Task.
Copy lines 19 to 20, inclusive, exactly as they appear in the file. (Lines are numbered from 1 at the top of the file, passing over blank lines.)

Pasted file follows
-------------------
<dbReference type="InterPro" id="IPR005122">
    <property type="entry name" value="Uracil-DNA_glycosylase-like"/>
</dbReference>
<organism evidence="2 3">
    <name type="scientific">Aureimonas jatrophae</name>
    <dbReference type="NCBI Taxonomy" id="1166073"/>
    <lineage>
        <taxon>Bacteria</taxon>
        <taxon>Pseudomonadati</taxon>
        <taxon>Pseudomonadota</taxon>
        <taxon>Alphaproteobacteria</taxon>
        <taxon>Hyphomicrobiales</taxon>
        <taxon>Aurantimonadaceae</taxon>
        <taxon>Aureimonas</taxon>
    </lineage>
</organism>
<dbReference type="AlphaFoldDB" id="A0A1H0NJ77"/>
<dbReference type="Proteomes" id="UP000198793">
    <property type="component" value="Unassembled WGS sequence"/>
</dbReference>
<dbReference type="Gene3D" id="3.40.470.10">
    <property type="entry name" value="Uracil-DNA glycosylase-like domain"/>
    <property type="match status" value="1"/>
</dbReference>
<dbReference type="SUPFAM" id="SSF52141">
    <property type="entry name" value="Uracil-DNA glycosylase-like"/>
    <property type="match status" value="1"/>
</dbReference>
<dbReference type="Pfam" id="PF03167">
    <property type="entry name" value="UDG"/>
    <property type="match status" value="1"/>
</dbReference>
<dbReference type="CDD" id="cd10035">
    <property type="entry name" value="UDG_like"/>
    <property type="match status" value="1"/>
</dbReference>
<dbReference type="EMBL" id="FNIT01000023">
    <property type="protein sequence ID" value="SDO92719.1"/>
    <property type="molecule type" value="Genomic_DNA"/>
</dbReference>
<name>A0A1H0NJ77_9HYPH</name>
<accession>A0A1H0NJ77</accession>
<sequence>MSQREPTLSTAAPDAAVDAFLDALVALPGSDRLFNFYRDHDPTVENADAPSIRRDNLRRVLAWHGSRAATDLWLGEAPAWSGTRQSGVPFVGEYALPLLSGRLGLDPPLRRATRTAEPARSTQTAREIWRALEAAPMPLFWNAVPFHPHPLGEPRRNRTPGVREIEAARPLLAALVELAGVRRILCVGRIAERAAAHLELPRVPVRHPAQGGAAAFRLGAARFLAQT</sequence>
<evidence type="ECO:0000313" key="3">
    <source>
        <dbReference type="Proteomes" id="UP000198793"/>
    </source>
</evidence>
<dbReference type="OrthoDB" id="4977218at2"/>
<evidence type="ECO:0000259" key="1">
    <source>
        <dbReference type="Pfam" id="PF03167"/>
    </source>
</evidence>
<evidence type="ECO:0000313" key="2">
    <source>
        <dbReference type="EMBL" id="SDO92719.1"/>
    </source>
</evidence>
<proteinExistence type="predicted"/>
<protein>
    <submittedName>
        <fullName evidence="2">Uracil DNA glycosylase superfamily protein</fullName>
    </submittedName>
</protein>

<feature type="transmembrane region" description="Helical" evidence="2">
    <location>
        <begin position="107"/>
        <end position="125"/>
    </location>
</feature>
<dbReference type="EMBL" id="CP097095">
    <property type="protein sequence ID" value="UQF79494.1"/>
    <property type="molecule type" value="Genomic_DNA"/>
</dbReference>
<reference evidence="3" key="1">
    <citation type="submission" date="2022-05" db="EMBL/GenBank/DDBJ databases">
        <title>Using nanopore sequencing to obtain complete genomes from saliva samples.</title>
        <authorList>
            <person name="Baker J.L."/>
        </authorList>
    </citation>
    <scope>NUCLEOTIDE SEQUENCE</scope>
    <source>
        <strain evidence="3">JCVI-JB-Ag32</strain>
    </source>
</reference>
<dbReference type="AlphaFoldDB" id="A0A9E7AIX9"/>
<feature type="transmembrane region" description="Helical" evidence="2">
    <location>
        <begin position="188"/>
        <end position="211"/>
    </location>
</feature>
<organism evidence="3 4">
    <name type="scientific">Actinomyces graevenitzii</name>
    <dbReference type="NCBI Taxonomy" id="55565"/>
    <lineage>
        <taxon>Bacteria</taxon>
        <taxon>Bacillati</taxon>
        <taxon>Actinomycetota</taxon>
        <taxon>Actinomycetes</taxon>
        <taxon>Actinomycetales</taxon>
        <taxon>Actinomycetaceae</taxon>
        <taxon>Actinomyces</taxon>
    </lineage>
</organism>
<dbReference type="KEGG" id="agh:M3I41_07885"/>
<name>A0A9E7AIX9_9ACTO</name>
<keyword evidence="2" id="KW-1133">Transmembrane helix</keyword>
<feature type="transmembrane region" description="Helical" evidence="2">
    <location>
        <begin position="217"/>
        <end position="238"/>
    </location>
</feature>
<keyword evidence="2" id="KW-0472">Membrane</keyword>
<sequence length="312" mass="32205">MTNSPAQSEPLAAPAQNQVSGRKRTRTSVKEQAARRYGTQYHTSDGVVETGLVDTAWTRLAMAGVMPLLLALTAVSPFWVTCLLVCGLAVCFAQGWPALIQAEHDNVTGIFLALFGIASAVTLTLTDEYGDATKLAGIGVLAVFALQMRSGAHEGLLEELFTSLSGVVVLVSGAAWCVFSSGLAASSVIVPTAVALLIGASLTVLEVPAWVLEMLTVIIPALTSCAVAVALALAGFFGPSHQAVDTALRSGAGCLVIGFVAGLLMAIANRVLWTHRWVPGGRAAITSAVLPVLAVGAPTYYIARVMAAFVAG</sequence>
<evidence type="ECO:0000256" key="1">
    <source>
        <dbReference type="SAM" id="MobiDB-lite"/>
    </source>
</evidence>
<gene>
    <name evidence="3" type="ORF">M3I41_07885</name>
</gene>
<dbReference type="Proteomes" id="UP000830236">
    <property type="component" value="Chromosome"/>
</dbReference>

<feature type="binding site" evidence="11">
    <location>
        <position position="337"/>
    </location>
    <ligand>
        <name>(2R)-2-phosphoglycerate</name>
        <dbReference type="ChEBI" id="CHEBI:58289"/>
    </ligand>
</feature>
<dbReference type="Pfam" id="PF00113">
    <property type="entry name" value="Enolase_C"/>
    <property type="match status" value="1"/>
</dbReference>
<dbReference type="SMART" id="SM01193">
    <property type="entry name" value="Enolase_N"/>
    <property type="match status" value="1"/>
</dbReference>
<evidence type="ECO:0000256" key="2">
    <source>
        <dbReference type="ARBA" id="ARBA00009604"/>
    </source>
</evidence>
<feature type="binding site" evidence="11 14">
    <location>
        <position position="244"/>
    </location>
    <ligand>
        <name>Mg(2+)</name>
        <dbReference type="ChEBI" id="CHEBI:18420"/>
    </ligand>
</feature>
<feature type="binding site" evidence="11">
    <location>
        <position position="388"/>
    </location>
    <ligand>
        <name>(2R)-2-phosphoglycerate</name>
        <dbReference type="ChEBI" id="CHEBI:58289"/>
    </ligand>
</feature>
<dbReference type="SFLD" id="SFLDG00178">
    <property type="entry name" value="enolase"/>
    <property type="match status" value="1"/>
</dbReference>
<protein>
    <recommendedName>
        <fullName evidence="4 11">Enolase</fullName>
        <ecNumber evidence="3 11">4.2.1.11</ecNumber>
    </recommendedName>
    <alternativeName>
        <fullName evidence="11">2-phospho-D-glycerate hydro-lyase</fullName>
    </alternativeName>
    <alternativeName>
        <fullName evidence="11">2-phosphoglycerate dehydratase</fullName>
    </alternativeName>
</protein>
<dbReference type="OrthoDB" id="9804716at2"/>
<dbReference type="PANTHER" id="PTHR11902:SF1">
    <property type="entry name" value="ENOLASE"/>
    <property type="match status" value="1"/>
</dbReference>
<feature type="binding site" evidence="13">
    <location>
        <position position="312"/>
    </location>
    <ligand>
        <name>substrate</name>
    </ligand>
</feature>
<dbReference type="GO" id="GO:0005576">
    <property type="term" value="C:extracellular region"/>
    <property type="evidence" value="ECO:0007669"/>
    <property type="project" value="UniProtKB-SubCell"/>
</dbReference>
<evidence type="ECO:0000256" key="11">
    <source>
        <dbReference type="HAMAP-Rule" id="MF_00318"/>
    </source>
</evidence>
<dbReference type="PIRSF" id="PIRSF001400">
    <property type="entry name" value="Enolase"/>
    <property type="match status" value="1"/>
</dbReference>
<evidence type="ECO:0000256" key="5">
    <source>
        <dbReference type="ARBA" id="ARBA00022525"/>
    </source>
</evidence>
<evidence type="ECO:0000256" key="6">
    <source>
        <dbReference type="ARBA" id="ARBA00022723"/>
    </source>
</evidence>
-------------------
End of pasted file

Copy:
    <property type="component" value="Unassembled WGS sequence"/>
</dbReference>